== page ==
From the May 2004 issue of Entrepreneur

It's a happy coincidence: just as businesses are getting back in the technology-buying mood, PCs are about to achieve one of those performance milestones that signals a real buying opportunity. A key feature of this spring's desktop releases will be Intel's Grantsdale chip set, which will complete the platform shift begun with February's introduction of Prescott-class Pentium 4 processors.

It's not just about galloping clock speeds, which Intel plans to push toward 4GHz by year-end. There's a generational shift in most PC subsystems that define a new platform with the headroom needed for continued performance growth. You'll be able to sustain a companywide hardware image for longer, cut operating costs, and extend the time between new PC shopping trips.

The key word is "double." Starting with the processor itself, Prescott Pentium 4s will carry twice the fast on-chip cache as their Northwood predecessors, and there's a similar doubling in the size of the front-side bus--the pipe carrying data from the processor to a new generation of double-data-rate main memory. Memory as fast as 533MHz will be available this spring, although you'll probably want to save a few dollars by choosing slower speeds for most company desktops.

Moving outward, processor and memory will connect to a faster generation of graphics adapters and other I/O subsystems over a revolutionary new PC bus. PCI Express replaces the decade-old PCI bus with multiple channels that can be combined for demanding tasks like graphics processing. But even the average, single-channel task will benefit from twice the dedicated bandwidth, forestalling future bottlenecks.

Add improvements like serial ATA and DVD rewritable drives, USB 2.0 and Firewire (IEEE 1394), and you'll find just about every aspect of PC architecture has been improved since the last great refresh of business desktops.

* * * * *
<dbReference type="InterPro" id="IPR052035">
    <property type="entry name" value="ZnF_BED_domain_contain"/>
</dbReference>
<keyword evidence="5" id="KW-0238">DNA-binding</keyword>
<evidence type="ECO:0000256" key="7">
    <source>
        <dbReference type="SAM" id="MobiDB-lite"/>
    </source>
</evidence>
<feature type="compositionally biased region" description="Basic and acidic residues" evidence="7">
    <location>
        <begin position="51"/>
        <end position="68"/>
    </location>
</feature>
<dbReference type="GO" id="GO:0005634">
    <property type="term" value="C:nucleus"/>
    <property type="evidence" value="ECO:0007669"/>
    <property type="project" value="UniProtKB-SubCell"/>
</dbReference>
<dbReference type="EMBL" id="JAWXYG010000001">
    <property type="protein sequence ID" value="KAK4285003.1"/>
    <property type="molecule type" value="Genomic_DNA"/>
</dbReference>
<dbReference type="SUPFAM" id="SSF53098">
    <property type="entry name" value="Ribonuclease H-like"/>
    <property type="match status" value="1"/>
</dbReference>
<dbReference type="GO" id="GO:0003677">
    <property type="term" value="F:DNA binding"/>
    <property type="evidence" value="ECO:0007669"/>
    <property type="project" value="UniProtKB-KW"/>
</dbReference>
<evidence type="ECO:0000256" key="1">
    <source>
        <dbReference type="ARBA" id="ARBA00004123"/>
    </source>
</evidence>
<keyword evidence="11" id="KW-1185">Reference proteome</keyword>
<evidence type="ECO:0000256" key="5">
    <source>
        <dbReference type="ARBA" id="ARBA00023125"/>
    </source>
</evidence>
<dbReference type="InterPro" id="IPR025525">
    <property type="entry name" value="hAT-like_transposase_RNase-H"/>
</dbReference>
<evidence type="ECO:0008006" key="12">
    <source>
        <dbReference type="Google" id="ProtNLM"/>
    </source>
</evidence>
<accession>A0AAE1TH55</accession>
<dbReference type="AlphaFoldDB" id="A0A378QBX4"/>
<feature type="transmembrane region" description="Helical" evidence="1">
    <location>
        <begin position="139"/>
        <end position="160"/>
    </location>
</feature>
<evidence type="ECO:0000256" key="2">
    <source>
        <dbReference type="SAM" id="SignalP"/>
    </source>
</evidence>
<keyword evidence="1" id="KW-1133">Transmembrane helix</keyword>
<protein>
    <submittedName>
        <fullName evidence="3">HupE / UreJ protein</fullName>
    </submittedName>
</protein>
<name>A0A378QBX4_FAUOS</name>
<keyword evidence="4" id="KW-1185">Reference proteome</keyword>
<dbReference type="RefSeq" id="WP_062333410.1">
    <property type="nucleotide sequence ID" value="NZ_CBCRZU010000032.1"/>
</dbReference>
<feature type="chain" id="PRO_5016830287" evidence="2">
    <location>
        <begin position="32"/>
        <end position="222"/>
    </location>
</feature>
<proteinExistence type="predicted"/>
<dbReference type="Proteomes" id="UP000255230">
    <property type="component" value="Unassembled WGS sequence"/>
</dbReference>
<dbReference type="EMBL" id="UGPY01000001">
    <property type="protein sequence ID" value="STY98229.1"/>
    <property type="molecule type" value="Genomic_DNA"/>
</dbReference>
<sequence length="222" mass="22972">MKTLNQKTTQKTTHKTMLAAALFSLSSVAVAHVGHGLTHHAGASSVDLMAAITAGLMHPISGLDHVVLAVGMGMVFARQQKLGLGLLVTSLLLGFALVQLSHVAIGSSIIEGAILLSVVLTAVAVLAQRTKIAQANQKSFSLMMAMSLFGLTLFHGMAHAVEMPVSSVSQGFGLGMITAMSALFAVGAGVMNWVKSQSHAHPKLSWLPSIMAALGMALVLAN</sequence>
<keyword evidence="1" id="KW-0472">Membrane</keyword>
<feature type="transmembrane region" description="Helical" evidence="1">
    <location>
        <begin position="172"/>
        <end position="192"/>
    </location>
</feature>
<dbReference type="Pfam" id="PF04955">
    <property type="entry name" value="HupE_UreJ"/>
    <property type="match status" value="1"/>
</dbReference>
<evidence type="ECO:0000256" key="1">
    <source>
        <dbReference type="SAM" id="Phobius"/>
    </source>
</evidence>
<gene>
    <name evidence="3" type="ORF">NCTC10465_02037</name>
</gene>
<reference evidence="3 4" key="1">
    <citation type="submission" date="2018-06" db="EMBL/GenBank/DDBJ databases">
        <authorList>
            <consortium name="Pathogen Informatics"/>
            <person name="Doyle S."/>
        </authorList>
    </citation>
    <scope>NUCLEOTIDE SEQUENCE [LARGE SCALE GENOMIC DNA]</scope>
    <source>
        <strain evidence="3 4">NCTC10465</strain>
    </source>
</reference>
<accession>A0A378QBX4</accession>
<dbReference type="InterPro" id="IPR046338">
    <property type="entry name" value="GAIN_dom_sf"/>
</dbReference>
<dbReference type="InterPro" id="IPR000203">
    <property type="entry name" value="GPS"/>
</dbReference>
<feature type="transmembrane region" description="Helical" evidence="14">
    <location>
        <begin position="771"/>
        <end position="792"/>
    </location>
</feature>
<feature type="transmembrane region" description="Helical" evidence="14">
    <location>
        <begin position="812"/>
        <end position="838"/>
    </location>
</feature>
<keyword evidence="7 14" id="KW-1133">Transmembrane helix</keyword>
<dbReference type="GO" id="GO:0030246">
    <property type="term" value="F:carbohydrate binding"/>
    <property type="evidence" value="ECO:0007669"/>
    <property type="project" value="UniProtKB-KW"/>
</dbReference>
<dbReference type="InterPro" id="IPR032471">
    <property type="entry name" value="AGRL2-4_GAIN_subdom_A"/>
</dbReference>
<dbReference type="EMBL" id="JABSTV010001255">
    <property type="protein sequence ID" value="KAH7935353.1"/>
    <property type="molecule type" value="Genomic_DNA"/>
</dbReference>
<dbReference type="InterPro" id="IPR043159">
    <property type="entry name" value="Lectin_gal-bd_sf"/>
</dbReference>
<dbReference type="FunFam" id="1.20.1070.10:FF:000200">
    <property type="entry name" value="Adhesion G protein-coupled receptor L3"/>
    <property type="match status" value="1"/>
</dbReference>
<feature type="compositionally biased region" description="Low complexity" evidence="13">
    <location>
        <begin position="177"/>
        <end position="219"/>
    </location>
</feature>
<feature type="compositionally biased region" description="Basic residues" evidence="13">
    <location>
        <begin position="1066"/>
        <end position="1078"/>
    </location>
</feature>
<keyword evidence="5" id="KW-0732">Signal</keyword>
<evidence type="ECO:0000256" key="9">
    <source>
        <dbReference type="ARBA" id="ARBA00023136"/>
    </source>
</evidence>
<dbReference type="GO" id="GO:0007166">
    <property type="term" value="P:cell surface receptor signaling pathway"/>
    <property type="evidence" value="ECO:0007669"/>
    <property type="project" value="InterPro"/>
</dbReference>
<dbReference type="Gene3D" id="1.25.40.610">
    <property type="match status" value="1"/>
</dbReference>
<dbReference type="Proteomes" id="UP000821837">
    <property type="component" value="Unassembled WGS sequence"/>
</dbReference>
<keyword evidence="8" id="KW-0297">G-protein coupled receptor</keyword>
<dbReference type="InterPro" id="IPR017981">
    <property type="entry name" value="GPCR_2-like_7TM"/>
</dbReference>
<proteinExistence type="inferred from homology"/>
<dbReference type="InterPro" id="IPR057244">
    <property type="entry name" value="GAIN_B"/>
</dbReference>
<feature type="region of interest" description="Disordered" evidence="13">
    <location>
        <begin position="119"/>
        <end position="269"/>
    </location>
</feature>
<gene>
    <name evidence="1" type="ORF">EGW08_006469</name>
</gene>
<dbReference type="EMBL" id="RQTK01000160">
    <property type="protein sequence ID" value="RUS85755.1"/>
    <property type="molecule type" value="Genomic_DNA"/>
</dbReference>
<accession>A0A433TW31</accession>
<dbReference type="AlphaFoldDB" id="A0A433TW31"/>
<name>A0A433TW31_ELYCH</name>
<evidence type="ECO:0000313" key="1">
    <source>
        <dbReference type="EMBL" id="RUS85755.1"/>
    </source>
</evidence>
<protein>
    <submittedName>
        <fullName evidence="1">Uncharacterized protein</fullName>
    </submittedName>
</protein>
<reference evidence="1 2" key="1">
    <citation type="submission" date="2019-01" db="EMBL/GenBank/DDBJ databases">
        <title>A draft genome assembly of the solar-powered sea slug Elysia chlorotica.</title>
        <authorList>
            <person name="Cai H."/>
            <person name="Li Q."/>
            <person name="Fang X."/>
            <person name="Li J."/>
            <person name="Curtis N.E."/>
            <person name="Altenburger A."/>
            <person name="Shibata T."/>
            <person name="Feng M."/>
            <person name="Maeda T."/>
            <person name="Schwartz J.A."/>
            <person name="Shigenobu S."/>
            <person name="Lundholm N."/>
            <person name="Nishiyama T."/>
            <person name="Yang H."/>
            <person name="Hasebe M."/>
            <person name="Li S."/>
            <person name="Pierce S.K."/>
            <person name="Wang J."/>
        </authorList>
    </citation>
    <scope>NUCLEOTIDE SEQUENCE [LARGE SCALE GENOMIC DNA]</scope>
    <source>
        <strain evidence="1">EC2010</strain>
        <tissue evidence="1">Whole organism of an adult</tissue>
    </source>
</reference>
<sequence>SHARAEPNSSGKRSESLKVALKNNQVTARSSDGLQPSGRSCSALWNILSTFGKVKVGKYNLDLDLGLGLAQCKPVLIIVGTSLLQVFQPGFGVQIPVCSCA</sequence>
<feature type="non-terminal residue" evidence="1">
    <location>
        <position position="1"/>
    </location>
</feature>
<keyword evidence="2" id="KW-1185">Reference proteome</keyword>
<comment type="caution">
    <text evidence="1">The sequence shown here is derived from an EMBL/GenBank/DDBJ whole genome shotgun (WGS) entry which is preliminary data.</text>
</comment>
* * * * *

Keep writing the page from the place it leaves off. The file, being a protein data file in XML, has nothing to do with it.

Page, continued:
Also, a sign of these networked times: The new Pentium 4s will include not only gigabit Ethernet, but also 802.11x wireless connectivity right out of the box. So while we're accustomed to measuring PC progress by clock speeds, there's a lot more to consider in upcoming desktop releases.

Cluck for Your Buck

"This year is unusual in that so many things are changing simultaneously," says Dean McCarron, principal analyst for Mercury Research, a research firm specializing in the PC component market, in Cave Creek, Arizona. "It's a fundamental change to PC infrastructure."

That makes apples-to-apples price comparisons between new PCs and past generations trickier, he adds. It's one thing to price PCs by differing CPU speed, memory and storage. It's more difficult to put a dollar figure on the kind of under-the-hood improvements Prescott and Grantsdale bring to the party.

Legal commitments prevent PC makers from going public with future designs. But expect business PCs clustered around the popular $1,000 price point--systems like Dell's OptiPlex or Hewlett-Packard's new Presario SR1000T--to gain faster clock speeds and system functionality this spring without more than a small, temporary price premium.